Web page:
How much money did Customs and Border Protection need to avoid furloughs?

(Updated June 21, 2013 at 12:15 p.m.)

Homeland Security Secretary Janet Napolitano told Customs and Border Protection employees on Wednesday that they would not be furloughed this year, despite the agency’s initial estimate that its employees would have to take 14 days off because of the sequester.

Napolitano informed CBP employees that Congress approved a plan to mitigate the impact of the automatic spending cuts. “Today, I am pleased to say that Congress has approved that plan, and we have eliminated the need to furlough CBP personnel for the remainder of the fiscal year,” she said.

We wanted to see the reprogramming plan to understand how much money DHS shifted between accounts to help avoid sequester furloughs. Neither CBP nor Homeland Security provided that information when asked for it on Wednesday.

Congressional staff from the House Appropriations Committee eventually sent the following Homeland Security document in response to the same query:

DHS reprogramming request

The document is a letter in which Homeland Security asks permission to transfer about $11 million to CBP’s account for salaries and expenses, using money from other spending categories such as the Office of Intelligence and Analysis and the agency’s border-security fencing appropriations.

The $11 million figure appears in a Washington Post article that went online Wednesday night. Homeland Security spokeswoman Marsha Catron later questioned the number, saying the department actually reprogrammed more than $100 million to avoid sequester-related furloughs.

In order to reach Catron’s figure, the agency would need to shift another $89 million on top of the $11 million that Congress just approved for reprogramming.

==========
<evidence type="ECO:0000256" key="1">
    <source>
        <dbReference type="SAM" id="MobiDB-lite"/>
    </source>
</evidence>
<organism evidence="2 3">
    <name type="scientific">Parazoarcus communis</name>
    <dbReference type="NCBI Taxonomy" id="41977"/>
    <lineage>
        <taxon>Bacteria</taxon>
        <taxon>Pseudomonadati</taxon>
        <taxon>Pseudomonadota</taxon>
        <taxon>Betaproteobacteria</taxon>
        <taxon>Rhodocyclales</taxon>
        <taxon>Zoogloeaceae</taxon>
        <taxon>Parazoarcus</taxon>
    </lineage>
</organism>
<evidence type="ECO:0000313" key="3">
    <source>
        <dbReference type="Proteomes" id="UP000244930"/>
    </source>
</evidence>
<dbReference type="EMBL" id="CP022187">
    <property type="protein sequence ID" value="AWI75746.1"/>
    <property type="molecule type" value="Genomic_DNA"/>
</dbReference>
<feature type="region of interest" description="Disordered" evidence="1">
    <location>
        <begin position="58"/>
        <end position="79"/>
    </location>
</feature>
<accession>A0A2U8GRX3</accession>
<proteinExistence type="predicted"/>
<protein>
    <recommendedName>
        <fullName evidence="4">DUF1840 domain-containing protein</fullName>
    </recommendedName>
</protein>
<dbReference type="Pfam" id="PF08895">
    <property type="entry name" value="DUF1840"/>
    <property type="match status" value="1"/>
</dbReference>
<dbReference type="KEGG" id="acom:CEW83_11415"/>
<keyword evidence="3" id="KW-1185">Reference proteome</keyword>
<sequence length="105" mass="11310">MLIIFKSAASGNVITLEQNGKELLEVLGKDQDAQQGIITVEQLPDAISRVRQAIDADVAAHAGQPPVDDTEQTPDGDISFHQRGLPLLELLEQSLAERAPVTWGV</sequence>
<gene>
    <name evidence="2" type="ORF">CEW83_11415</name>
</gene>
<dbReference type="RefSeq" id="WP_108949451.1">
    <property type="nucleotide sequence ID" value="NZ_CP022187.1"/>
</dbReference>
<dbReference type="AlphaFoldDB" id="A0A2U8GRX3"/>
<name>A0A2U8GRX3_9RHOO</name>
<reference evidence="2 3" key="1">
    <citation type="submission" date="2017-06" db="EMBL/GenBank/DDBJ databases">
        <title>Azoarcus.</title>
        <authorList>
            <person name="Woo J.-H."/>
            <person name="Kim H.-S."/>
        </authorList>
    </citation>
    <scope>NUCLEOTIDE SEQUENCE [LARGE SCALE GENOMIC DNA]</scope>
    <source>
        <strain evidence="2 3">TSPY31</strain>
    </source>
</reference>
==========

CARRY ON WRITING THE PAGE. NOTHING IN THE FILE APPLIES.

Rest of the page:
Since June 19, the Federal Eye has repeatedly asked Homeland Security for evidence to support Catron’s claim that the department reprogrammed $100 million to avoid furloughs — including the $89 million the department would have shifted without congressional approval. The agency has not responded, meaning the $100 million figure remains unfounded.

For more federal news, visit The Federal Eye, The Fed Page and Post Politics. To connect with Josh Hicks, follow his Twitter feed, friend his Facebook page or e-mail josh.hicks@washpost.comE-mail with news tips and other suggestions.

Josh Hicks covers Maryland politics and government. He previously anchored the Post’s Federal Eye blog, focusing on federal accountability and workforce issues.



Success! Check your inbox for details. You might also like:

Please enter a valid email address

See all newsletters

Show Comments
Most Read Politics



Success! Check your inbox for details.

See all newsletters

Next Story
Josh Hicks · June 19, 2013

To keep reading, please enter your email address.

You’ll also receive from The Washington Post:
  • A free 6-week digital subscription
  • Our daily newsletter in your inbox

Please enter a valid email address

I have read and agree to the Terms of Service and Privacy Policy.

Please indicate agreement.

Thank you.

Check your inbox. We’ve sent an email explaining how to set up an account and activate your free digital subscription.